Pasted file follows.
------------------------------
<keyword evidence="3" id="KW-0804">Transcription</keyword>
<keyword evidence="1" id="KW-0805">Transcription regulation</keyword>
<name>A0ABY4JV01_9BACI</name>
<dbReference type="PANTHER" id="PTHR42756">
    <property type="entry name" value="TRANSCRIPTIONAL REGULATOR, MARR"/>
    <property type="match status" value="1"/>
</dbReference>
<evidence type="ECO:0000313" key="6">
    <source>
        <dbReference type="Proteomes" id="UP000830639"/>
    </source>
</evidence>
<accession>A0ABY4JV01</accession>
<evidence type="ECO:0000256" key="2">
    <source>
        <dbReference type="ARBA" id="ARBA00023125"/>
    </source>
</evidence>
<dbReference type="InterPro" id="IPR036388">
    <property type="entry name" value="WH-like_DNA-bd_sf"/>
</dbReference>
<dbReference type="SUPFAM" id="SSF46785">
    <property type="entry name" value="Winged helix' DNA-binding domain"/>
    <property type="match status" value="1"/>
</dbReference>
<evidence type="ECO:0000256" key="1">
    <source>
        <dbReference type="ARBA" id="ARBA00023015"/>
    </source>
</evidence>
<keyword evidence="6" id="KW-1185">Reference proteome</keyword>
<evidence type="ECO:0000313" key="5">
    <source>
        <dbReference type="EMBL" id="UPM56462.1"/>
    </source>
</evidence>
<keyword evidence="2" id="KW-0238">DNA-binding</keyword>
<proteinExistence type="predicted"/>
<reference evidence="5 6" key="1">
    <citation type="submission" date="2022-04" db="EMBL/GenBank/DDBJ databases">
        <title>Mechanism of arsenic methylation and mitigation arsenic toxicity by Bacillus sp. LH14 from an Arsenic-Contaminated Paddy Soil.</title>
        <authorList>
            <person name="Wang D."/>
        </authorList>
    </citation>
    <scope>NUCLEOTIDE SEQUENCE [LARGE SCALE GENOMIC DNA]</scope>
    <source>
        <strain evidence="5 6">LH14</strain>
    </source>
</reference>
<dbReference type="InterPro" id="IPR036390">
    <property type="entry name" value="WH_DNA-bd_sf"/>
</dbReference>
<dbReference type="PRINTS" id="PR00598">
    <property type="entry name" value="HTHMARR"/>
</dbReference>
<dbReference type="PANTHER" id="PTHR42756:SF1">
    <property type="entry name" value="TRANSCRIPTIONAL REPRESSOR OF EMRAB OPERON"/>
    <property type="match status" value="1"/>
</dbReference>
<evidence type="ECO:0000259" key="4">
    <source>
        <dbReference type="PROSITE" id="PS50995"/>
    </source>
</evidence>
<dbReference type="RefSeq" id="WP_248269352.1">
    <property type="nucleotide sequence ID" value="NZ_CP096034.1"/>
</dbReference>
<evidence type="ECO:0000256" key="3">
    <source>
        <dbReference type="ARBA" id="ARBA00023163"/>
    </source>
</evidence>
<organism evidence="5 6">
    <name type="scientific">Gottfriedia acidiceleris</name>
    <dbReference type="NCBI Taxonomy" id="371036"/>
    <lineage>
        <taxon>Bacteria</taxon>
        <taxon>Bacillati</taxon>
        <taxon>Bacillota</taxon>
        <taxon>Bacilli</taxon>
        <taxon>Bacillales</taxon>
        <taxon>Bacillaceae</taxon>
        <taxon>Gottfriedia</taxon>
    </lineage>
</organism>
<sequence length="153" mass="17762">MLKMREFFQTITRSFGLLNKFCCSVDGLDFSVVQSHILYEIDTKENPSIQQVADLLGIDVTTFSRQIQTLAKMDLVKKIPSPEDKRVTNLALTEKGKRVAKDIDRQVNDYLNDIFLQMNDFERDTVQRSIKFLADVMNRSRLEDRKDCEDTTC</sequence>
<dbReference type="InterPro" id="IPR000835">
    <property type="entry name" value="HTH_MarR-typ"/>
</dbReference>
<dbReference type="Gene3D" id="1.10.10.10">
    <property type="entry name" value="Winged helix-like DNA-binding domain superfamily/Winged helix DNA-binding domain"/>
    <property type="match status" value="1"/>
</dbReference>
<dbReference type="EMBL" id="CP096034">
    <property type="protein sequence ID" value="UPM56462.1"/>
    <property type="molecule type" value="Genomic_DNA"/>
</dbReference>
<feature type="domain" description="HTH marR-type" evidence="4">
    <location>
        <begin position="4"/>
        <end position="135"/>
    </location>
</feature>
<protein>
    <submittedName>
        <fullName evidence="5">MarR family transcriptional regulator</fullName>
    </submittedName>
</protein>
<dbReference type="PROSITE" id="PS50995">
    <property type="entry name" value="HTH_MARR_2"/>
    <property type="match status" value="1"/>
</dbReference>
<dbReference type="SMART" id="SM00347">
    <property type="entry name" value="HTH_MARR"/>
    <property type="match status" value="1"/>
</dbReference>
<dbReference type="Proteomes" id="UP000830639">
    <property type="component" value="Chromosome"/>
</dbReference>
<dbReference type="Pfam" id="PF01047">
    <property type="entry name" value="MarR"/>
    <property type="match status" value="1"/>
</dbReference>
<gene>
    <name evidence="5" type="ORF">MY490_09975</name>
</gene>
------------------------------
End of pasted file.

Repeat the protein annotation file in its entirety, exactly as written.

<keyword evidence="3" id="KW-0804">Transcription</keyword>
<keyword evidence="1" id="KW-0805">Transcription regulation</keyword>
<name>A0ABY4JV01_9BACI</name>
<dbReference type="PANTHER" id="PTHR42756">
    <property type="entry name" value="TRANSCRIPTIONAL REGULATOR, MARR"/>
    <property type="match status" value="1"/>
</dbReference>
<evidence type="ECO:0000313" key="6">
    <source>
        <dbReference type="Proteomes" id="UP000830639"/>
    </source>
</evidence>
<accession>A0ABY4JV01</accession>
<evidence type="ECO:0000256" key="2">
    <source>
        <dbReference type="ARBA" id="ARBA00023125"/>
    </source>
</evidence>
<dbReference type="InterPro" id="IPR036388">
    <property type="entry name" value="WH-like_DNA-bd_sf"/>
</dbReference>
<dbReference type="SUPFAM" id="SSF46785">
    <property type="entry name" value="Winged helix' DNA-binding domain"/>
    <property type="match status" value="1"/>
</dbReference>
<evidence type="ECO:0000256" key="1">
    <source>
        <dbReference type="ARBA" id="ARBA00023015"/>
    </source>
</evidence>
<keyword evidence="6" id="KW-1185">Reference proteome</keyword>
<evidence type="ECO:0000313" key="5">
    <source>
        <dbReference type="EMBL" id="UPM56462.1"/>
    </source>
</evidence>
<keyword evidence="2" id="KW-0238">DNA-binding</keyword>
<proteinExistence type="predicted"/>
<reference evidence="5 6" key="1">
    <citation type="submission" date="2022-04" db="EMBL/GenBank/DDBJ databases">
        <title>Mechanism of arsenic methylation and mitigation arsenic toxicity by Bacillus sp. LH14 from an Arsenic-Contaminated Paddy Soil.</title>
        <authorList>
            <person name="Wang D."/>
        </authorList>
    </citation>
    <scope>NUCLEOTIDE SEQUENCE [LARGE SCALE GENOMIC DNA]</scope>
    <source>
        <strain evidence="5 6">LH14</strain>
    </source>
</reference>
<dbReference type="InterPro" id="IPR036390">
    <property type="entry name" value="WH_DNA-bd_sf"/>
</dbReference>
<dbReference type="PRINTS" id="PR00598">
    <property type="entry name" value="HTHMARR"/>
</dbReference>
<dbReference type="PANTHER" id="PTHR42756:SF1">
    <property type="entry name" value="TRANSCRIPTIONAL REPRESSOR OF EMRAB OPERON"/>
    <property type="match status" value="1"/>
</dbReference>
<evidence type="ECO:0000259" key="4">
    <source>
        <dbReference type="PROSITE" id="PS50995"/>
    </source>
</evidence>
<dbReference type="RefSeq" id="WP_248269352.1">
    <property type="nucleotide sequence ID" value="NZ_CP096034.1"/>
</dbReference>
<evidence type="ECO:0000256" key="3">
    <source>
        <dbReference type="ARBA" id="ARBA00023163"/>
    </source>
</evidence>
<organism evidence="5 6">
    <name type="scientific">Gottfriedia acidiceleris</name>
    <dbReference type="NCBI Taxonomy" id="371036"/>
    <lineage>
        <taxon>Bacteria</taxon>
        <taxon>Bacillati</taxon>
        <taxon>Bacillota</taxon>
        <taxon>Bacilli</taxon>
        <taxon>Bacillales</taxon>
        <taxon>Bacillaceae</taxon>
        <taxon>Gottfriedia</taxon>
    </lineage>
</organism>
<sequence length="153" mass="17762">MLKMREFFQTITRSFGLLNKFCCSVDGLDFSVVQSHILYEIDTKENPSIQQVADLLGIDVTTFSRQIQTLAKMDLVKKIPSPEDKRVTNLALTEKGKRVAKDIDRQVNDYLNDIFLQMNDFERDTVQRSIKFLADVMNRSRLEDRKDCEDTTC</sequence>
<dbReference type="InterPro" id="IPR000835">
    <property type="entry name" value="HTH_MarR-typ"/>
</dbReference>
<dbReference type="Gene3D" id="1.10.10.10">
    <property type="entry name" value="Winged helix-like DNA-binding domain superfamily/Winged helix DNA-binding domain"/>
    <property type="match status" value="1"/>
</dbReference>
<dbReference type="EMBL" id="CP096034">
    <property type="protein sequence ID" value="UPM56462.1"/>
    <property type="molecule type" value="Genomic_DNA"/>
</dbReference>
<feature type="domain" description="HTH marR-type" evidence="4">
    <location>
        <begin position="4"/>
        <end position="135"/>
    </location>
</feature>
<protein>
    <submittedName>
        <fullName evidence="5">MarR family transcriptional regulator</fullName>
    </submittedName>
</protein>
<dbReference type="PROSITE" id="PS50995">
    <property type="entry name" value="HTH_MARR_2"/>
    <property type="match status" value="1"/>
</dbReference>
<dbReference type="SMART" id="SM00347">
    <property type="entry name" value="HTH_MARR"/>
    <property type="match status" value="1"/>
</dbReference>
<dbReference type="Proteomes" id="UP000830639">
    <property type="component" value="Chromosome"/>
</dbReference>
<dbReference type="Pfam" id="PF01047">
    <property type="entry name" value="MarR"/>
    <property type="match status" value="1"/>
</dbReference>
<gene>
    <name evidence="5" type="ORF">MY490_09975</name>
</gene>